Differential near-field scanning optical microscopy


Aydogan Ozcan, Ertugrul Cubukcu, Alberto Bilenca, Kenneth B. Crozier, Brett E. Bouma, Federico Capasso, and Guillermo J. Tearney. 2006. “Differential near-field scanning optical microscopy.” Nano Letters, 6, 11, Pp. 2609-2616.
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We theoretically and experimentally illustrate a new apertured near-field scanning optical microscopy (NSOM) technique, termed differential NSOM (DNSOM). It involves scanning a relatively large (e.g., 0.3-2 mu m wide) rectangular aperture (or a detector) in the near-field of an object and recording detected power as a function of the scanning position. The image reconstruction is achieved by taking a two-dimensional derivative of the recorded power map. Unlike conventional apertured NSOM, the size of the rectangular aperture/detector does not determine the resolution in DNSOM; instead, the resolution is practically determined by the sharpness of the corners of the rectangular aperture/detector. Principles of DNSOM can also be extended to other aperture/detector geometries such as triangles and parallelograms.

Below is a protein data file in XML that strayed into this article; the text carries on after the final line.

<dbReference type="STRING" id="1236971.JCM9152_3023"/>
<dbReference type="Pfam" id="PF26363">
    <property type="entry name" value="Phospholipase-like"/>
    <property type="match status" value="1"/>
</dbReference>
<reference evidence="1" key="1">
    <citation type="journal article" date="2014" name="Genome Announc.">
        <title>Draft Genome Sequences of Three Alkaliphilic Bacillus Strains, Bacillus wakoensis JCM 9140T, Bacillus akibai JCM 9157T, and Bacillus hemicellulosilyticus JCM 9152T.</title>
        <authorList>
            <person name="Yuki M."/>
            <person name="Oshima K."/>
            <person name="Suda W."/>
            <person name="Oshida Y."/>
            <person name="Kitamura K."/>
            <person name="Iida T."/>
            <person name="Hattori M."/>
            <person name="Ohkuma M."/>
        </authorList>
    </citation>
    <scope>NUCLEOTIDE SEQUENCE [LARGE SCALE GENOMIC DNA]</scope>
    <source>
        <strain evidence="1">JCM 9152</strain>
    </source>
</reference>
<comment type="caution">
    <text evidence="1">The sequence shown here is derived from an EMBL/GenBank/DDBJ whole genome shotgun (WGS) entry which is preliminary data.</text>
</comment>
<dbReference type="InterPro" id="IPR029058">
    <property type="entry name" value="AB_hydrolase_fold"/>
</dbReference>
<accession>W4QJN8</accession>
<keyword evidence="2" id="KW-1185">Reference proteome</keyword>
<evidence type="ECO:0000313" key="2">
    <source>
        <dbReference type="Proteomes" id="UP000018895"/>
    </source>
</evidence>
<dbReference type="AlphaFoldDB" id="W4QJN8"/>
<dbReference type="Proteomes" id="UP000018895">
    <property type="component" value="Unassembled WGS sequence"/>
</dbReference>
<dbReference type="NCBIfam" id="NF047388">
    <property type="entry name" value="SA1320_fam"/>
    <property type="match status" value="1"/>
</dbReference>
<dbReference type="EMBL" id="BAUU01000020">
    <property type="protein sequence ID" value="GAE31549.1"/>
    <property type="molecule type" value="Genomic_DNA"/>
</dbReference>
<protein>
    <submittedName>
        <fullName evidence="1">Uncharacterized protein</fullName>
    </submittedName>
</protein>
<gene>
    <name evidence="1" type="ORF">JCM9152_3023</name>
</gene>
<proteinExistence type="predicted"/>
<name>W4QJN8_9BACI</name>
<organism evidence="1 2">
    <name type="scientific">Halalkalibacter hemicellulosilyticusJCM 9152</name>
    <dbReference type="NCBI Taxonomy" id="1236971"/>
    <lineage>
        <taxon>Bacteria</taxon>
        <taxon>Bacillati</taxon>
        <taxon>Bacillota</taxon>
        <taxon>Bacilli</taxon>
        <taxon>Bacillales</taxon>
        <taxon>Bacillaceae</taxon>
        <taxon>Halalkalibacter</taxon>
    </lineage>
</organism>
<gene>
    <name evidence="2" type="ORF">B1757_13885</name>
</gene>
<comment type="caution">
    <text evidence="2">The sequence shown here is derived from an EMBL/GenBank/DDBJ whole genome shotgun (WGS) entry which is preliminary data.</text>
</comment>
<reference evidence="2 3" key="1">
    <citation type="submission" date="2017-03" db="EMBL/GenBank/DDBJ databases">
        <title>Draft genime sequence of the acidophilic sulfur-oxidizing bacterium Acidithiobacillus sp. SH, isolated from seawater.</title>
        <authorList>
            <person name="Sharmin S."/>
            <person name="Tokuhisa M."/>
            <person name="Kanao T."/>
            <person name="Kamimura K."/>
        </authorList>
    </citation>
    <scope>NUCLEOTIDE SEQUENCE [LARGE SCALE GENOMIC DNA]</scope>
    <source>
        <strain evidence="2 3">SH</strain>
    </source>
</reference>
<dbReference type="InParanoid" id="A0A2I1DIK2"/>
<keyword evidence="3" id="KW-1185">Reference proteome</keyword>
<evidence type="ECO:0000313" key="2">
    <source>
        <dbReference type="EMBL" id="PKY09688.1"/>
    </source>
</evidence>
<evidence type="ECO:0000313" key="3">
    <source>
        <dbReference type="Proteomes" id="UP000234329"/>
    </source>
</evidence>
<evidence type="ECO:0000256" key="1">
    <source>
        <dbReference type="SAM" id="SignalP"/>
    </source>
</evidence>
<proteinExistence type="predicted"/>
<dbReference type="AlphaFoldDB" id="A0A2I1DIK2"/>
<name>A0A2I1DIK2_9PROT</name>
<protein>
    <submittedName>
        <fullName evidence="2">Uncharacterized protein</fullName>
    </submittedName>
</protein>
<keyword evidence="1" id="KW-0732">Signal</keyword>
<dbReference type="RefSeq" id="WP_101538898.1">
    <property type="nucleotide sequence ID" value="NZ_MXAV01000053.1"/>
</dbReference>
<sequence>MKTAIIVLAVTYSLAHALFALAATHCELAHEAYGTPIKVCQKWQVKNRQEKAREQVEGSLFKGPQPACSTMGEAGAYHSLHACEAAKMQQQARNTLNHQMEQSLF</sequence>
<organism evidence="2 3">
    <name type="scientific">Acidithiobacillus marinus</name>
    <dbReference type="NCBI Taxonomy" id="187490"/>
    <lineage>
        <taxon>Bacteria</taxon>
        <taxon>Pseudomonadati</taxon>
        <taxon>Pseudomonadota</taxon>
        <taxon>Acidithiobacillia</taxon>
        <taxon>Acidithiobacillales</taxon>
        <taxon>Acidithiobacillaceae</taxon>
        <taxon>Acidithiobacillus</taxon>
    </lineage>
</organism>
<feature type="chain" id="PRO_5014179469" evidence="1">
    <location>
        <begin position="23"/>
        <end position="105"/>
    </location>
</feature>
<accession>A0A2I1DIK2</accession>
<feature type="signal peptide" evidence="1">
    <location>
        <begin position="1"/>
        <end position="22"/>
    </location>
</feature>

Last updated on 05/29/2020